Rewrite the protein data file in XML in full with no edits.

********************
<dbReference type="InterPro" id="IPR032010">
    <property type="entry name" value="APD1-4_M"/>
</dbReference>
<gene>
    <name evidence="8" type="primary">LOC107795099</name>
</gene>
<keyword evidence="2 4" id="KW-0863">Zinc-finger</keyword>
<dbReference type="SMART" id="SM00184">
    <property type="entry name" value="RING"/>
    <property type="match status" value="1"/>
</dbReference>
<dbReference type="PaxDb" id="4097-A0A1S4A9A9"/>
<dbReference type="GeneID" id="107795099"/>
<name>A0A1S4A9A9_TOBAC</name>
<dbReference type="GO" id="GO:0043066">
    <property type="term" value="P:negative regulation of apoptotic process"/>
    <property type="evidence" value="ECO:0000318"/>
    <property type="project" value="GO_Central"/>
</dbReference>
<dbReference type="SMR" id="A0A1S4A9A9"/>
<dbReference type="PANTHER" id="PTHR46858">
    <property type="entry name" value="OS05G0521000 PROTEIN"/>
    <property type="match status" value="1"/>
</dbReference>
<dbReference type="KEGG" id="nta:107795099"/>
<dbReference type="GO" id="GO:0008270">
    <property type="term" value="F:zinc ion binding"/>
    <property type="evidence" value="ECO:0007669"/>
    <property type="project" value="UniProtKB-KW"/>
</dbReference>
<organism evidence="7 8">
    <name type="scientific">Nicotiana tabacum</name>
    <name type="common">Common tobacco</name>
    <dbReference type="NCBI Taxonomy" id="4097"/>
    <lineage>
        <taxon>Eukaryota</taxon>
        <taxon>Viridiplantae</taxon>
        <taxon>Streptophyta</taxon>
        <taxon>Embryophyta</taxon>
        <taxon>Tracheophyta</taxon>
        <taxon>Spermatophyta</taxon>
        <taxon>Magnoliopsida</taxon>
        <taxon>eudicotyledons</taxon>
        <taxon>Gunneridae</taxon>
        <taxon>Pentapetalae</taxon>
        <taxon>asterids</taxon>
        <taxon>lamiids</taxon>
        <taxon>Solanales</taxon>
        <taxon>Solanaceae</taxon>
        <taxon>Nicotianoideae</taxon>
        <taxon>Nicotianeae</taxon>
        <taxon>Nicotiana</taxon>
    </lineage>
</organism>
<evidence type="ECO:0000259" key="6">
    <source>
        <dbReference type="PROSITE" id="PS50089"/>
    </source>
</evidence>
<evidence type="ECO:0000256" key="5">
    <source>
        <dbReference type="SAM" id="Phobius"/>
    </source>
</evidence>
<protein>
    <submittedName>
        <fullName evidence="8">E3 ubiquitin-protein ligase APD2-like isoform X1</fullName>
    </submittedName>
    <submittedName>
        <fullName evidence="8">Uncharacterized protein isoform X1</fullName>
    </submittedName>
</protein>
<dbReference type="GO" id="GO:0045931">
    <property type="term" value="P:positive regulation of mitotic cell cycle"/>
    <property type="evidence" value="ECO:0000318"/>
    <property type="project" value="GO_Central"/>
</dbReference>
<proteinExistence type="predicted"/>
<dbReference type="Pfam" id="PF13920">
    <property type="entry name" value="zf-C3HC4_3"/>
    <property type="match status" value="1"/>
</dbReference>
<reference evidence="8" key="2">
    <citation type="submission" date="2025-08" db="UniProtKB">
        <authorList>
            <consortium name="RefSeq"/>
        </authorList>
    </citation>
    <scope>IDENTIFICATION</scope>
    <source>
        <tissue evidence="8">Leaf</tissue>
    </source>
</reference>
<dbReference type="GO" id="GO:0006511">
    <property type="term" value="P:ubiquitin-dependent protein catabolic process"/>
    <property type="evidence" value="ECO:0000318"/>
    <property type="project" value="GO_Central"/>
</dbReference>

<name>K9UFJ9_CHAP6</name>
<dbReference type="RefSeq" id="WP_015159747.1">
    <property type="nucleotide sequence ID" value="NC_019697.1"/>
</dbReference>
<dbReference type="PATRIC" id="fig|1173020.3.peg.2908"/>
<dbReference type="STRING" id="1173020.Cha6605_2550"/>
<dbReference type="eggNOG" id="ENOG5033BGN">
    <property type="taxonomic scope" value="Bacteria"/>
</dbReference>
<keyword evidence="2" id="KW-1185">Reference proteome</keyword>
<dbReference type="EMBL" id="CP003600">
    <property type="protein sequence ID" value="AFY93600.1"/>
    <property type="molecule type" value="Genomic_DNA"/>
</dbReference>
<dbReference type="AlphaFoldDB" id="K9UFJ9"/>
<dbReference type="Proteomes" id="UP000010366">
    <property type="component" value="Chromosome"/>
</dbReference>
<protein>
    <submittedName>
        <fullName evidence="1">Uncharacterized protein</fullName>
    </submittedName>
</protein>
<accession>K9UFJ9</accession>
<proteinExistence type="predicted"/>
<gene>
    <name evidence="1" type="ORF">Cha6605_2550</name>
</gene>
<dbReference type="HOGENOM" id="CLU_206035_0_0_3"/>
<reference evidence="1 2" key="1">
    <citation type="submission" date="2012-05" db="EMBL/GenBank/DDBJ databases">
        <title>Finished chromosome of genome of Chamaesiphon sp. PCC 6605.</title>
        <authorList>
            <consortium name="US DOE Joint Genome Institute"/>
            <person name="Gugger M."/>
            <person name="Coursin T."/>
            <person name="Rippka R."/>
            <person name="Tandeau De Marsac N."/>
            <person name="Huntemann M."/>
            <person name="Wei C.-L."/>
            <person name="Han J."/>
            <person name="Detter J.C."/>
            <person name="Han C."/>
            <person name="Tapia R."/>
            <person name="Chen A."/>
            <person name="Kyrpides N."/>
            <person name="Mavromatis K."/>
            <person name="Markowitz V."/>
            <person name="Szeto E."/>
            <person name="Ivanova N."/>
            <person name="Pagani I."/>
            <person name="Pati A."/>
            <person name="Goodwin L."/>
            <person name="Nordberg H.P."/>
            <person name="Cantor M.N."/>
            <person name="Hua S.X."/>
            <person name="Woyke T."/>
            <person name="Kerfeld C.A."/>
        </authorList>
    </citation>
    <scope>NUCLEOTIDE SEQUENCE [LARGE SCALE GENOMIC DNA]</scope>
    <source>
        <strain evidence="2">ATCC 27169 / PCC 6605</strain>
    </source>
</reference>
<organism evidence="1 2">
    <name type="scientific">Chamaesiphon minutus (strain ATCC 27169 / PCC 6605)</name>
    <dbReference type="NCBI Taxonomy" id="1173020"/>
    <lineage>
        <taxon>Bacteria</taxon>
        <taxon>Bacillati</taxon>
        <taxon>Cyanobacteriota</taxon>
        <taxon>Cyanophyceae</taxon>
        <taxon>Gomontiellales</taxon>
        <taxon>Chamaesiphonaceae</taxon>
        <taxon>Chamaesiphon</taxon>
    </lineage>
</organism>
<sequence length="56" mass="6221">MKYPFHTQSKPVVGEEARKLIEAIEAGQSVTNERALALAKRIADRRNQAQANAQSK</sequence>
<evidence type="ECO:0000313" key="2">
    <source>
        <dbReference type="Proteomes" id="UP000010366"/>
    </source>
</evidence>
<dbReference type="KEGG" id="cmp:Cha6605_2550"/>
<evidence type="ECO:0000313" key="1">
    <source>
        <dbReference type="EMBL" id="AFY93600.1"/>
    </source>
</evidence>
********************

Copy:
<dbReference type="InterPro" id="IPR032010">
    <property type="entry name" value="APD1-4_M"/>
</dbReference>
<gene>
    <name evidence="8" type="primary">LOC107795099</name>
</gene>
<keyword evidence="2 4" id="KW-0863">Zinc-finger</keyword>
<dbReference type="SMART" id="SM00184">
    <property type="entry name" value="RING"/>
    <property type="match status" value="1"/>
</dbReference>
<dbReference type="PaxDb" id="4097-A0A1S4A9A9"/>
<dbReference type="GeneID" id="107795099"/>
<name>A0A1S4A9A9_TOBAC</name>
<dbReference type="GO" id="GO:0043066">
    <property type="term" value="P:negative regulation of apoptotic process"/>
    <property type="evidence" value="ECO:0000318"/>
    <property type="project" value="GO_Central"/>
</dbReference>
<dbReference type="SMR" id="A0A1S4A9A9"/>
<dbReference type="PANTHER" id="PTHR46858">
    <property type="entry name" value="OS05G0521000 PROTEIN"/>
    <property type="match status" value="1"/>
</dbReference>
<dbReference type="KEGG" id="nta:107795099"/>
<dbReference type="GO" id="GO:0008270">
    <property type="term" value="F:zinc ion binding"/>
    <property type="evidence" value="ECO:0007669"/>
    <property type="project" value="UniProtKB-KW"/>
</dbReference>
<organism evidence="7 8">
    <name type="scientific">Nicotiana tabacum</name>
    <name type="common">Common tobacco</name>
    <dbReference type="NCBI Taxonomy" id="4097"/>
    <lineage>
        <taxon>Eukaryota</taxon>
        <taxon>Viridiplantae</taxon>
        <taxon>Streptophyta</taxon>
        <taxon>Embryophyta</taxon>
        <taxon>Tracheophyta</taxon>
        <taxon>Spermatophyta</taxon>
        <taxon>Magnoliopsida</taxon>
        <taxon>eudicotyledons</taxon>
        <taxon>Gunneridae</taxon>
        <taxon>Pentapetalae</taxon>
        <taxon>asterids</taxon>
        <taxon>lamiids</taxon>
        <taxon>Solanales</taxon>
        <taxon>Solanaceae</taxon>
        <taxon>Nicotianoideae</taxon>
        <taxon>Nicotianeae</taxon>
        <taxon>Nicotiana</taxon>
    </lineage>
</organism>
<evidence type="ECO:0000259" key="6">
    <source>
        <dbReference type="PROSITE" id="PS50089"/>
    </source>
</evidence>
<evidence type="ECO:0000256" key="5">
    <source>
        <dbReference type="SAM" id="Phobius"/>
    </source>
</evidence>
<protein>
    <submittedName>
        <fullName evidence="8">E3 ubiquitin-protein ligase APD2-like isoform X1</fullName>
    </submittedName>
    <submittedName>
        <fullName evidence="8">Uncharacterized protein isoform X1</fullName>
    </submittedName>
</protein>
<dbReference type="GO" id="GO:0045931">
    <property type="term" value="P:positive regulation of mitotic cell cycle"/>
    <property type="evidence" value="ECO:0000318"/>
    <property type="project" value="GO_Central"/>
</dbReference>
<proteinExistence type="predicted"/>
<dbReference type="Pfam" id="PF13920">
    <property type="entry name" value="zf-C3HC4_3"/>
    <property type="match status" value="1"/>
</dbReference>
<reference evidence="8" key="2">
    <citation type="submission" date="2025-08" db="UniProtKB">
        <authorList>
            <consortium name="RefSeq"/>
        </authorList>
    </citation>
    <scope>IDENTIFICATION</scope>
    <source>
        <tissue evidence="8">Leaf</tissue>
    </source>
</reference>
<dbReference type="GO" id="GO:0006511">
    <property type="term" value="P:ubiquitin-dependent protein catabolic process"/>
    <property type="evidence" value="ECO:0000318"/>
    <property type="project" value="GO_Central"/>
</dbReference>

<name>K9UFJ9_CHAP6</name>
<dbReference type="RefSeq" id="WP_015159747.1">
    <property type="nucleotide sequence ID" value="NC_019697.1"/>
</dbReference>
<dbReference type="PATRIC" id="fig|1173020.3.peg.2908"/>
<dbReference type="STRING" id="1173020.Cha6605_2550"/>
<dbReference type="eggNOG" id="ENOG5033BGN">
    <property type="taxonomic scope" value="Bacteria"/>
</dbReference>
<keyword evidence="2" id="KW-1185">Reference proteome</keyword>
<dbReference type="EMBL" id="CP003600">
    <property type="protein sequence ID" value="AFY93600.1"/>
    <property type="molecule type" value="Genomic_DNA"/>
</dbReference>
<dbReference type="AlphaFoldDB" id="K9UFJ9"/>
<dbReference type="Proteomes" id="UP000010366">
    <property type="component" value="Chromosome"/>
</dbReference>
<protein>
    <submittedName>
        <fullName evidence="1">Uncharacterized protein</fullName>
    </submittedName>
</protein>
<accession>K9UFJ9</accession>
<proteinExistence type="predicted"/>
<gene>
    <name evidence="1" type="ORF">Cha6605_2550</name>
</gene>
<dbReference type="HOGENOM" id="CLU_206035_0_0_3"/>
<reference evidence="1 2" key="1">
    <citation type="submission" date="2012-05" db="EMBL/GenBank/DDBJ databases">
        <title>Finished chromosome of genome of Chamaesiphon sp. PCC 6605.</title>
        <authorList>
            <consortium name="US DOE Joint Genome Institute"/>
            <person name="Gugger M."/>
            <person name="Coursin T."/>
            <person name="Rippka R."/>
            <person name="Tandeau De Marsac N."/>
            <person name="Huntemann M."/>
            <person name="Wei C.-L."/>
            <person name="Han J."/>
            <person name="Detter J.C."/>
            <person name="Han C."/>
            <person name="Tapia R."/>
            <person name="Chen A."/>
            <person name="Kyrpides N."/>
            <person name="Mavromatis K."/>
            <person name="Markowitz V."/>
            <person name="Szeto E."/>
            <person name="Ivanova N."/>
            <person name="Pagani I."/>
            <person name="Pati A."/>
            <person name="Goodwin L."/>
            <person name="Nordberg H.P."/>
            <person name="Cantor M.N."/>
            <person name="Hua S.X."/>
            <person name="Woyke T."/>
            <person name="Kerfeld C.A."/>
        </authorList>
    </citation>
    <scope>NUCLEOTIDE SEQUENCE [LARGE SCALE GENOMIC DNA]</scope>
    <source>
        <strain evidence="2">ATCC 27169 / PCC 6605</strain>
    </source>
</reference>
<organism evidence="1 2">
    <name type="scientific">Chamaesiphon minutus (strain ATCC 27169 / PCC 6605)</name>
    <dbReference type="NCBI Taxonomy" id="1173020"/>
    <lineage>
        <taxon>Bacteria</taxon>
        <taxon>Bacillati</taxon>
        <taxon>Cyanobacteriota</taxon>
        <taxon>Cyanophyceae</taxon>
        <taxon>Gomontiellales</taxon>
        <taxon>Chamaesiphonaceae</taxon>
        <taxon>Chamaesiphon</taxon>
    </lineage>
</organism>
<sequence length="56" mass="6221">MKYPFHTQSKPVVGEEARKLIEAIEAGQSVTNERALALAKRIADRRNQAQANAQSK</sequence>
<evidence type="ECO:0000313" key="2">
    <source>
        <dbReference type="Proteomes" id="UP000010366"/>
    </source>
</evidence>
<dbReference type="KEGG" id="cmp:Cha6605_2550"/>
<evidence type="ECO:0000313" key="1">
    <source>
        <dbReference type="EMBL" id="AFY93600.1"/>
    </source>
</evidence>